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Jakarta Post

Garuda Indonesia furloughs contract workers to stay afloat amid pandemic

  • Riza Roidila Mufti
    Riza Roidila Mufti

    The Jakarta Post

Jakarta   /   Mon, May 18, 2020   /   02:18 pm
Garuda Indonesia furloughs contract workers to stay afloat amid pandemic This picture taken in Jember, East Java, on Nov. 6, 2018 shows a ATR 72-600 plane operated by national flag carrier Garuda Indonesia. National flag carrier Garuda Indonesia has decided to furlough around 800 contract workers for three months starting May 14 as the airline struggles to stay afloat amid the COVID-19 pandemic. (AFP/Adek Berry)

National flag carrier Garuda Indonesia has decided to furlough around 800 contract workers for three months starting May 14 as the airline struggles to stay afloat amid the COVID-19 pandemic. 

Garuda Indonesia president director Irfan Setiaputra said the measure was a hard decision that needed to be made to help ensure the airline’s sustainability before it resumed normal operations. 

“We have made this decision after thorough consideration by taking into account the employees and the company’s interests and to avoid layoffs,” he said in a statement on Sunday, adding that the decision had been discussed between the employer and the affected employees. 

During the three-month period, the furloughed employees will still get their health insurance and Idul Fitri bonus, Irfan stated.

The COVID-19 outbreak has forced Garuda to park 100 of its 142 aircraft while its number of daily flights has declined 70 percent compared to normal days as people stay at home to avoid contracting and spreading the virus. In the first quarter of 2020, the airline recorded a 31.9 percent annual drop in passenger and cargo revenue.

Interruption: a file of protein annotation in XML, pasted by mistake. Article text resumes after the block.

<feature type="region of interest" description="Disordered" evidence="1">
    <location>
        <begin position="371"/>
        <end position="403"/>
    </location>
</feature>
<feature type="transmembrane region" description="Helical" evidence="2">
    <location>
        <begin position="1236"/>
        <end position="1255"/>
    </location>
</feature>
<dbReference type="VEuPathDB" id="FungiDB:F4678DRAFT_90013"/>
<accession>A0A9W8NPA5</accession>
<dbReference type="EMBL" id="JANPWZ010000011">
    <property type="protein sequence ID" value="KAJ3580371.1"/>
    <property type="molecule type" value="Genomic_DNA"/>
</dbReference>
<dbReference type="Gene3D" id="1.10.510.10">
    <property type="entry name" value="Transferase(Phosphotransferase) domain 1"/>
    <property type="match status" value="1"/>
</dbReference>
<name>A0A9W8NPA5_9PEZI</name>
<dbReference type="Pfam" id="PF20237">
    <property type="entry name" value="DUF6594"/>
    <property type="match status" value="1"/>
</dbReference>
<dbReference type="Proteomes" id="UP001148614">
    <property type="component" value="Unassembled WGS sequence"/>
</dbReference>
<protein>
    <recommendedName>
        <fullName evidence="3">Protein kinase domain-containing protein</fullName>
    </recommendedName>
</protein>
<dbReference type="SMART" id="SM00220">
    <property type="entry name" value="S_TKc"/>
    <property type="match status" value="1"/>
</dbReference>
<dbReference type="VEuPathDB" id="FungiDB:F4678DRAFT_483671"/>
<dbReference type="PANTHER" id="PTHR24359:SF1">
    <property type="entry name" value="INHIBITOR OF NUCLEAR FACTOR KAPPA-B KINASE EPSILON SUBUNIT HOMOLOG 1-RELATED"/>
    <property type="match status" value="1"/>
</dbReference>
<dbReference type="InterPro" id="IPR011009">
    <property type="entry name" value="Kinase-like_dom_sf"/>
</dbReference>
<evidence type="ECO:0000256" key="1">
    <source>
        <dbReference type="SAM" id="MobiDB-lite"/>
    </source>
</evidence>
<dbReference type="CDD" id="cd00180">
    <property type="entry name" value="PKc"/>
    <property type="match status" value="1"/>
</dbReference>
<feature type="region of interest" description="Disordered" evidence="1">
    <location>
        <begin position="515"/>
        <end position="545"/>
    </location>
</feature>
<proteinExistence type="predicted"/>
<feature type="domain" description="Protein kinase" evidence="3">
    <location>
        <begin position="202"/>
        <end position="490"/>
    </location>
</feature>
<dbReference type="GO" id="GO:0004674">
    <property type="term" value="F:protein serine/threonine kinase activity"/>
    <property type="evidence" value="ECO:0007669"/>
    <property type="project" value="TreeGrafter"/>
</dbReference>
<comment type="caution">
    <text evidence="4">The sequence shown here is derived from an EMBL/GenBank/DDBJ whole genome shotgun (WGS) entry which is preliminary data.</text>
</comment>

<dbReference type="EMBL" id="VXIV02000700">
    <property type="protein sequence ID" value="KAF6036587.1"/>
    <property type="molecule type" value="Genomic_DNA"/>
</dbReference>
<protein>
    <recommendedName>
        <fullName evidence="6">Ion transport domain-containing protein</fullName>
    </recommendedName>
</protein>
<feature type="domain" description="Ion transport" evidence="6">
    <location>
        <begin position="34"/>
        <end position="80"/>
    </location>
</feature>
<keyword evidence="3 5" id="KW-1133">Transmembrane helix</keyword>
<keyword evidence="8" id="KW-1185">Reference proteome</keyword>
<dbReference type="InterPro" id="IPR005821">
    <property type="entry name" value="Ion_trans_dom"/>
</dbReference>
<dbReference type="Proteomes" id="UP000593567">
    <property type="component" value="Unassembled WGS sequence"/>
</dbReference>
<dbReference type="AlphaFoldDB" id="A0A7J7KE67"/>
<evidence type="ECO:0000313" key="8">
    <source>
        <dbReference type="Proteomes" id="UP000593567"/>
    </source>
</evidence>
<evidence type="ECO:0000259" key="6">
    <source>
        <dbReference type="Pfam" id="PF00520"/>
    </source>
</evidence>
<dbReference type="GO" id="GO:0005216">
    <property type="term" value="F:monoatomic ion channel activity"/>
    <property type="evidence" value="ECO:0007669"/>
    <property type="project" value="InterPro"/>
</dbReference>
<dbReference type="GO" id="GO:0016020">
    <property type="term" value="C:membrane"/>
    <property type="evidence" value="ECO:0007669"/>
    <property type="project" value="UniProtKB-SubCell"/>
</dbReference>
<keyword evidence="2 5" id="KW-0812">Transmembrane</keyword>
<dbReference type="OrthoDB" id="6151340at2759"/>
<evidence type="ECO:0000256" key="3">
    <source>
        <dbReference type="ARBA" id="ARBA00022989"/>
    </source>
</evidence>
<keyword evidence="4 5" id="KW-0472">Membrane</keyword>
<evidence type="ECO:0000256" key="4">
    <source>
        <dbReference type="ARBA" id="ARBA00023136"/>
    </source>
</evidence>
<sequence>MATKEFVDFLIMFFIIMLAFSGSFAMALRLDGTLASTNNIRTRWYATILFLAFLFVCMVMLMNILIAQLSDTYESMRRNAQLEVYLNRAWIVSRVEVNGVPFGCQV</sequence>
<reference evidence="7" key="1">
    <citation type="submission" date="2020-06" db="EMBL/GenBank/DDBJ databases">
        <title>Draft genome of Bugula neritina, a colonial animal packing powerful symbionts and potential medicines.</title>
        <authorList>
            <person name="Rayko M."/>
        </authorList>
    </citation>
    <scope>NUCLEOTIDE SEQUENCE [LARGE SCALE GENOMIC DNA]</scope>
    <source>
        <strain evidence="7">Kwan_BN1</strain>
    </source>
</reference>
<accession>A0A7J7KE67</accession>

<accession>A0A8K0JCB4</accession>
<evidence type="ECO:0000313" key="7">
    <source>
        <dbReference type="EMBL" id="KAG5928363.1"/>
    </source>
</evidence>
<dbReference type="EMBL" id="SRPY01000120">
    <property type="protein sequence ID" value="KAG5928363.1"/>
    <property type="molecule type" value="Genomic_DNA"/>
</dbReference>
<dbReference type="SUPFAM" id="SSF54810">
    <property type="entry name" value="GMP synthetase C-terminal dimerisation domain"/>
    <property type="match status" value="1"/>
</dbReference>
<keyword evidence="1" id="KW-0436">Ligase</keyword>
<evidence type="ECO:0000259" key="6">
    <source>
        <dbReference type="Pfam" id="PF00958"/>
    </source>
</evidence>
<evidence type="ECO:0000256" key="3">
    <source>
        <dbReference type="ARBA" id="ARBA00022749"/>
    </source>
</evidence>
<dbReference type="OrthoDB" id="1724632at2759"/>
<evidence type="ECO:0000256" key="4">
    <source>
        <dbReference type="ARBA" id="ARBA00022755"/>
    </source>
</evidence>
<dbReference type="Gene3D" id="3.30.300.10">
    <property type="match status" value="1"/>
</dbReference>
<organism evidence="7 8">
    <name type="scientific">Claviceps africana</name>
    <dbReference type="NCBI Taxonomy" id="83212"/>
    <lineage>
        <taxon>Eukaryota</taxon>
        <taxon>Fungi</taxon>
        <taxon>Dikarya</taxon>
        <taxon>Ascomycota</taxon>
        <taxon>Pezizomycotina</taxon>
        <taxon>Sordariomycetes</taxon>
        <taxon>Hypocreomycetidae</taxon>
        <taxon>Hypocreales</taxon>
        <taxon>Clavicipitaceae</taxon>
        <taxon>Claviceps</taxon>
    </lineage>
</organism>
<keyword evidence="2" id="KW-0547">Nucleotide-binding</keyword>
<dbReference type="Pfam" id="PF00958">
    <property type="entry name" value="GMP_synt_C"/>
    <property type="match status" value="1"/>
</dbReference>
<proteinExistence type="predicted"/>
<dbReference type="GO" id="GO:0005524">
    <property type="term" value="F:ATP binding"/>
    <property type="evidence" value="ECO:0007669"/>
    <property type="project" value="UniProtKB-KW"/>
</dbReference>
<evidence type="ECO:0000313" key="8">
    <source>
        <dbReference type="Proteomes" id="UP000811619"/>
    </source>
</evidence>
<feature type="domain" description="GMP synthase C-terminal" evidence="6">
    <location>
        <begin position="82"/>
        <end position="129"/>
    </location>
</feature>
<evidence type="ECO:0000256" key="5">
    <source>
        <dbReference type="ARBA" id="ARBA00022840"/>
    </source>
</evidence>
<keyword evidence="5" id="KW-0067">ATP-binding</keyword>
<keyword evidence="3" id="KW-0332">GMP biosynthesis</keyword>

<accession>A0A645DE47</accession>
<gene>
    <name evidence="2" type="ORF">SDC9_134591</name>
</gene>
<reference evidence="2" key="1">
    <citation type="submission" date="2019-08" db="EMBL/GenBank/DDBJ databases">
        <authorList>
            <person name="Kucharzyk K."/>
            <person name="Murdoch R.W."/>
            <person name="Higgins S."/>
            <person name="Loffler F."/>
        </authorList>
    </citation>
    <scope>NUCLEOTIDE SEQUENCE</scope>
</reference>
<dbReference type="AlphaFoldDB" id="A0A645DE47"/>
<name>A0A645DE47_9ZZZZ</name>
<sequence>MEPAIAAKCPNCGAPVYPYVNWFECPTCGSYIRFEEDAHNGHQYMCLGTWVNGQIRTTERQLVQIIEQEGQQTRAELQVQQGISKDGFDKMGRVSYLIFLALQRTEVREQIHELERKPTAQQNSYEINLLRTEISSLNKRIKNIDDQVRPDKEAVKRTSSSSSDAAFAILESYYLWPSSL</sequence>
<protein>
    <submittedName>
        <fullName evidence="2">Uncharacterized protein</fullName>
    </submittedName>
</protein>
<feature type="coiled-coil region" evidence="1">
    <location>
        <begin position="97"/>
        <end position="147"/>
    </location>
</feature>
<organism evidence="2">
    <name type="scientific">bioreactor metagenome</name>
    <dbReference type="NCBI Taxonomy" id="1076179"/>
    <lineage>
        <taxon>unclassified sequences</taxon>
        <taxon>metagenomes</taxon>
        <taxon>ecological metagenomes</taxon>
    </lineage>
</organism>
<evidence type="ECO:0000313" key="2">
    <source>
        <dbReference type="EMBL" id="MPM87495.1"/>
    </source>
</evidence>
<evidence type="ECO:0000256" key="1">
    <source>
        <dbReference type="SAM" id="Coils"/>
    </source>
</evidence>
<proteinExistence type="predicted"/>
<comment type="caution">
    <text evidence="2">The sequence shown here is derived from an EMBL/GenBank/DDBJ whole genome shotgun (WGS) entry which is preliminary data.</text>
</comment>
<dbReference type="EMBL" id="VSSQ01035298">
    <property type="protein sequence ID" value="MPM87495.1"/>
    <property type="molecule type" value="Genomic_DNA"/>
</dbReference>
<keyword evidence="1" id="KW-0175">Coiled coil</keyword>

Previously, Garuda Indonesia took several measures to maintain its cash flow amid the plummeting demand for air travel caused by the outbreak. The measures include cutting employees' and executives' salaries, cutting production costs for efficiency and renegotiating obligations to partners and aircraft lessors.

The airline also opened discussions with holders of its US$498.9 million in sukuk due on June 3 as the company struggles to pay its dues.

Aviation observer Gerry Soejatman estimated recently that national airlines would continue to reduce their capacity and services in the next several months to avoid bankruptcy, especially as recovery in passenger demand would take a long time.

“In the meantime, airlines need to be very careful in maintaining their cash flow to survive until the passenger demand returns to normal,” he said.


If you want to help in the fight against COVID-19, we have compiled an up-to-date list of community initiatives designed to aid medical workers and low-income people in this article. Link: [UPDATED] Anti-COVID-19 initiatives: Helping Indonesia fight the outbreak